Canadian Forest Service Publications
Potential wood supply losses to spruce budworm in New Brunswick estimated using the Spruce Budworm Decision Support System. 2002. MacLean, D.A.; Beaton, K.P.; Porter, K.B.; MacKinnon, W.E.; Budd, M. The Forestry Chronicle 78: 739-750.
Issued by: Atlantic Forestry Centre
Catalog ID: 20945
CFS Availability: Order paper copy (free)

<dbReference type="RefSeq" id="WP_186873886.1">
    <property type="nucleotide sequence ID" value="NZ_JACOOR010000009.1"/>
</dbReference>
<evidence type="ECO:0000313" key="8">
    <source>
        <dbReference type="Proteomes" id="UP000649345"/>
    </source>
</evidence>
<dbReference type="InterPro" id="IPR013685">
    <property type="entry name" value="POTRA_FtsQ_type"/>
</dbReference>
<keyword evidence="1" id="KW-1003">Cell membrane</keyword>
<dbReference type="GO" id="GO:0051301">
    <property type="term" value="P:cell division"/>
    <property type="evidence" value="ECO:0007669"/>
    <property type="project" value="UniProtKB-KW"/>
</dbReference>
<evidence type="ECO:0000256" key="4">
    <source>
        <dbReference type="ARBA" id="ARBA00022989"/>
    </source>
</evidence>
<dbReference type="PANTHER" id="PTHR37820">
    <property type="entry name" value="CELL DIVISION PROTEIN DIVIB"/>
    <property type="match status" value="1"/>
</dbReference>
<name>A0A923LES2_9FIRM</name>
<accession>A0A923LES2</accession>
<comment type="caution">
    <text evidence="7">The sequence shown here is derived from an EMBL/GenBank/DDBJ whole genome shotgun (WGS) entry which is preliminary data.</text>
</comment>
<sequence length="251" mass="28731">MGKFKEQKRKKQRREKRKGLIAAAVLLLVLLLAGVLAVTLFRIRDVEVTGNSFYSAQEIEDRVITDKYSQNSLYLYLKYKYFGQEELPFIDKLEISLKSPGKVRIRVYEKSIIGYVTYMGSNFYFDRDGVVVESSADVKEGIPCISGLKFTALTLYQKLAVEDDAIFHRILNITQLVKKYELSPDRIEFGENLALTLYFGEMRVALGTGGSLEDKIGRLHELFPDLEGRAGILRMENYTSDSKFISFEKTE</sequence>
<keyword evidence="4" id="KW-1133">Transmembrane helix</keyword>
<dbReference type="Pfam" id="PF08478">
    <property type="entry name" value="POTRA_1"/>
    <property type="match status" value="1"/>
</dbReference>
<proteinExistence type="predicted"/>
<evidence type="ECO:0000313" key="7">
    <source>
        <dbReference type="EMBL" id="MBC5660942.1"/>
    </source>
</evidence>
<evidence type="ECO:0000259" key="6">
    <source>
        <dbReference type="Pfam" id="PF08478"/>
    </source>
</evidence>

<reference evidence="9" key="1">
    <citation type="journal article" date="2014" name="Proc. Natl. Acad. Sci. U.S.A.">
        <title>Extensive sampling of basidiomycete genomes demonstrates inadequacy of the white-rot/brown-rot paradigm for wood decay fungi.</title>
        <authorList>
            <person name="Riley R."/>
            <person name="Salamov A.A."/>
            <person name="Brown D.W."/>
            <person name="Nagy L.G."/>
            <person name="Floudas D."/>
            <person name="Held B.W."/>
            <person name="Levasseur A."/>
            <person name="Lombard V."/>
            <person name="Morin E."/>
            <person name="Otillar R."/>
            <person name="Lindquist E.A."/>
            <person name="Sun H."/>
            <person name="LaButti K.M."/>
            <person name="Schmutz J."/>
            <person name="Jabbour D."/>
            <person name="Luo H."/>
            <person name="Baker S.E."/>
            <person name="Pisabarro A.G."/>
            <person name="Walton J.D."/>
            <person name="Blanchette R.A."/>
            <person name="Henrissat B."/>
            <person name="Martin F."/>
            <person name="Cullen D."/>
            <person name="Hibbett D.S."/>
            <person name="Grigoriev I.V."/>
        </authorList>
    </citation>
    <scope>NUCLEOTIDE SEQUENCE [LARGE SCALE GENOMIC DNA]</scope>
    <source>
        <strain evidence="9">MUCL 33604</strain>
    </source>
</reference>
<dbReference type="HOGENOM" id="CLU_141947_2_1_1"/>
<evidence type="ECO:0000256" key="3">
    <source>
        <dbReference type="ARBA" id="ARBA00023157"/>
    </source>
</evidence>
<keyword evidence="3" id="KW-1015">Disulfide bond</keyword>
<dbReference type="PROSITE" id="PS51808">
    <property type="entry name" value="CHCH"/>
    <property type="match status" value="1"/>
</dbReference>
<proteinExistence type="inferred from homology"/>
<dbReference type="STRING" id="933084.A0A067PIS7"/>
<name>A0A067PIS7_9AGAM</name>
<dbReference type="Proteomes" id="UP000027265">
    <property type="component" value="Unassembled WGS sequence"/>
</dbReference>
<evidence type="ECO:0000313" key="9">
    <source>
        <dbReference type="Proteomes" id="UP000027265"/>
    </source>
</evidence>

The Spruce Budworm Decision Support System (SBW DSS) was used to estimate potential volume losses to a future spruce budworm (Choristoneura fumiferana (Clem.)) outbreak in New Brunswick. The SBW DSS was implemented separately on each of the ten Crown Timber Licenses, using data from forest industry management plan timber yields and harvest schedules; values were then compiled for all of New Brunswick. Potential volume losses on privately owned forest (industrial freehold and private woodlots) were estimated by matching stand types with those for Crown land. Total potential volume losses of 83 million and 195 million m3 of spruce-fir (Picea spp. - Abies balsamea (L.) Mill.) were predicted for "normal" and "severe" budworm outbreak scenarios, defined based on past outbreaks in New Brunswick and Nova Scotia and assumed to start in 2000. Simulated timber supply losses were 42 million, 40 million, and 1 million m3 on Crown, freehold, and federal land, respectively, under a normal outbreak scneario, versus 99 million, 92 million, and 3 million m3 under a severe outbreak scenario. On Crown land, 33% of the predicted loss in a severe outbreak occurred in stands scheduled for harvest over the next 30 years, 26% occurred in stands not scheduled for harvest for at least 30 years, and 41% was in the non-timber harvesting landbase (11% in Old Softwood Forest Habitat, 12% in Deer Wintering Areas, 14% in riparian buffers, and 3% in inaccessible areas). Harvest levels 11-20 years in the future were very sensitive to reduction in yields caused by defoliation. Under a severe outbreak scenario, if 40% of the landbase was not protected for 2, 5, or 8 years to limit defoliation (simulating spraying the insecticide Bacillus thuringiensis, B.t.), 2007-2011 harvest level reductions of 4.0, 6.0, and 8.4 million m3, respectively, would be necessary. We conclude that the only way that planned harvest levels for New Brunswick can be maintained, under a future spruce budworm outbreak, is with effective targeted use of insecticides for forest protection.